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This is gotten a round , however, by taking a " rest day" between the two week preparatory training and the preceeding period called Olympic development which is funded by a spearate allocation. Aiba - I concur with Abie. We are all allowed two weeks of government funds to train together. Anything other than that is, as you say, " under the table." Q. What are the methods used for selecting Olympic teams in the United States? japan? Grossfeld - We change from Olympiad to Olympiad . This year we're running a series of qualifying meets to compete in the Olympic trials. We've already had one, the USGF Championships. The NCAA, NAIA, National AAU--most meets in which nationally qualified judges are used--serve as preliminary qualifying trials. The gymnast must score over 100 points in these meets in order to qualify for the Olympic trials, the first of which is to be held in May. Eventually, the field will be narrowed to 12 contestants who will compete in the finals. The composite score of the finals and the semifinals will determine the six competitors and the alternate for the 1972 Olympic Team. Tsurumi - This is basically how it's done in Japan as well. Q. How are Olympic team coaches chosen in japan? The United States? How have they been chosen in the pasO Coco - In deference to Abie 's position, I'd like to answer that question . The FIG, the International Gymnastic Federation has a majority of votes on the Olympic Committee, so it's usually been a political appointment from their own organization rather than looking at the coaches' qualifications. Abie, however, improved the status of the United States Gymnastic team in 1966 so much that it was decided to give him another chance. This is the first time, however, that the coaches got together and put in their bid for a coach with the best all-around qualifications. World championship team coaches are chosen by the USGF . The Olympic coach , again, is chosen through the gymnastic portion of the Olympic Committee, and the overseer--the Olympic Committee--has to approve their decision , which they normally do. Aiba - The coach is selected by the Japanese Gymnastic Federation Committee. Generally,

the coach is selected beca use of th e ir career. Fo r instance, Tsurumi, Endo, Ono are, o r we re, o n the coaching staff beca use they have been Olympic competitors, and ca n identi fy with the psychological pressures which the younger gymnasts enounter. Also, they a re a lways educated in the physica l educa ti on school to prepare them professio nally to adequate ly mee t the c hallenges o f training techniqu es, psychological preparedness being optimal , as well as sound knowledge of ph ys iol ogy a nd nutrition. Q. Are these considerations taken into account in selecting United States coaches? Grossfeld - No, they haven ' t bee n. Offhand , I remember one coach who was never a gy mnast, an d one other who never went to co llege, altho!Jgh he spent many yea rs as a coach . I feel that the national coach must have been a gymnast in order to have that one experience to fall back on. So many factors are involved in gymnastics that ca n only be experienced through having competed, and if you lack pe rsp ective it 's just one less dimension that you can draw from. Q. What are the United States' prospects for the 1972 Olympics? japan's prospects? Abie - We have 15-20gymnasts that have a good chance to make the team. It is unrealistic to hop e for too many me dals, however. Crosby has proven his ability to compete in floor exercise with the best 'gymnasts in the world. Last year in Latvia he tied Nakayama, twice world champion, for first place on two separate occasions. I can't think of another person that has as good a c hance of winning a medal as John , but there are a few with a c hance. Aiba - As long as the Japanese wish to compete in the Olympics we will be happy only with every gold medal offered . As gymnasts, they aim for this. But, it's like a flip of the coin--who knows until the Olympics? Coco - Fred Turoff has a good chance of making the team . He's done a fine job so far . He came in third at the World Championship trials. He 's injured, however, and will have to heal first. Ron Clemmer also has a good chance. I'd like to say a word a bout the women 's team . If they have a good training setup and if they can get a good coach, they will have a good chance to place among the top four countries in the world . Inte rnationally, they have gained a lot of recog nition--they came in 7th in the world championships . I think they can do it, ' providing they get a good training setup and coach . There again, there's political hassling going on--it hurts the gymn asts to a great extent. The right coach and they can do it--the wrong coach and they will not do it. Grossfeld - I hate to admit it but th e girls are ahead of th e boys. I intend to do something about this, but the girls have re ally co me a long way. Q_ln closing this discussion, would you care to make any predictions as to the outcome of the 1972 Olympics? Grossfeld - Japan, Russia , East Germany. After that it's a toss-up between many countries--that's where we stand . These are Poland, Czechoslovakia, Rumania and West Germany--especially beca use the games are to be held in West Germany . Tsurumi - I agree with Abie 's idea s. Japan , I hope , will not lose to Ru ss ia. NOTE: That evening Crosby went on to win the floor exercise event over Nakayama with a 9.65, and the girls team upset the Japanese girls team .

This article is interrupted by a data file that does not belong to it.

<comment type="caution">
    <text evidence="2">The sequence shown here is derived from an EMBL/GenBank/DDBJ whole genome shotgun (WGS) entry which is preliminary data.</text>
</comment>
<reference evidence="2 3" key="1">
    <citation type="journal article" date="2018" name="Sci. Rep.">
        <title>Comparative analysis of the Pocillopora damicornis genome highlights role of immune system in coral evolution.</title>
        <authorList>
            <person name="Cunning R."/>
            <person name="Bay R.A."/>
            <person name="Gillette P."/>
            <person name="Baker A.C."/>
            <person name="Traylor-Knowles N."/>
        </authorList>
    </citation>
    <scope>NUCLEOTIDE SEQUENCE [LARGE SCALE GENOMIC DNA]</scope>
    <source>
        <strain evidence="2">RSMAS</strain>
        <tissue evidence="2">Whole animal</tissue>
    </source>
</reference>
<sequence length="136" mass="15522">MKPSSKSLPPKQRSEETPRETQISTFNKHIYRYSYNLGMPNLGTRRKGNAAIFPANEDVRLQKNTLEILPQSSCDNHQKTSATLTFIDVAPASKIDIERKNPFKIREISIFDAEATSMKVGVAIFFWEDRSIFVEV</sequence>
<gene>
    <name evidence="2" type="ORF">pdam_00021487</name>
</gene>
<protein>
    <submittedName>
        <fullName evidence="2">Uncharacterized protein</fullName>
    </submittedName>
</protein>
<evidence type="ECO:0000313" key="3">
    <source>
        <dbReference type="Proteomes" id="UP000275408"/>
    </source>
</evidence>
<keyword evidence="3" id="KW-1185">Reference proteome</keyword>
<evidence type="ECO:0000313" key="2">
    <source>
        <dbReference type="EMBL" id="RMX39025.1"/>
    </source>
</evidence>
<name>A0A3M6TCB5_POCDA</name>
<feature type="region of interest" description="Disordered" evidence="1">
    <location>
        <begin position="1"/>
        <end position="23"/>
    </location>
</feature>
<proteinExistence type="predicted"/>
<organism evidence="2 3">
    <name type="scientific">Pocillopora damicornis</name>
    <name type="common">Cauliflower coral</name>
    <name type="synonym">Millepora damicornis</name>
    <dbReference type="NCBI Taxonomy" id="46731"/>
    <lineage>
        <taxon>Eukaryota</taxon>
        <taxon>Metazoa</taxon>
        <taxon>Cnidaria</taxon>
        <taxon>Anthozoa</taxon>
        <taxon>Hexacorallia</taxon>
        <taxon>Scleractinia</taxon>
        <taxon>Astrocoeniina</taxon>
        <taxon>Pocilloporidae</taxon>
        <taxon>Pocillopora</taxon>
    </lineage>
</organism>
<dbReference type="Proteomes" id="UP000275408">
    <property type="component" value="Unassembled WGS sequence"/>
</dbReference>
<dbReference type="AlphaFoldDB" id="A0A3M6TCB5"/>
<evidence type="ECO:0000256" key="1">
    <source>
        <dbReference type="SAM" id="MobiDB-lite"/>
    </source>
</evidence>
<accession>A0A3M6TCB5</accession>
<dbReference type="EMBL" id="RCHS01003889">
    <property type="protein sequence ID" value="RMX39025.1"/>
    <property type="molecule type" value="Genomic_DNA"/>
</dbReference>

Profile for USA Gymnastics

Gymnast Magazine - February 1972  

Gymnast Magazine - February 1972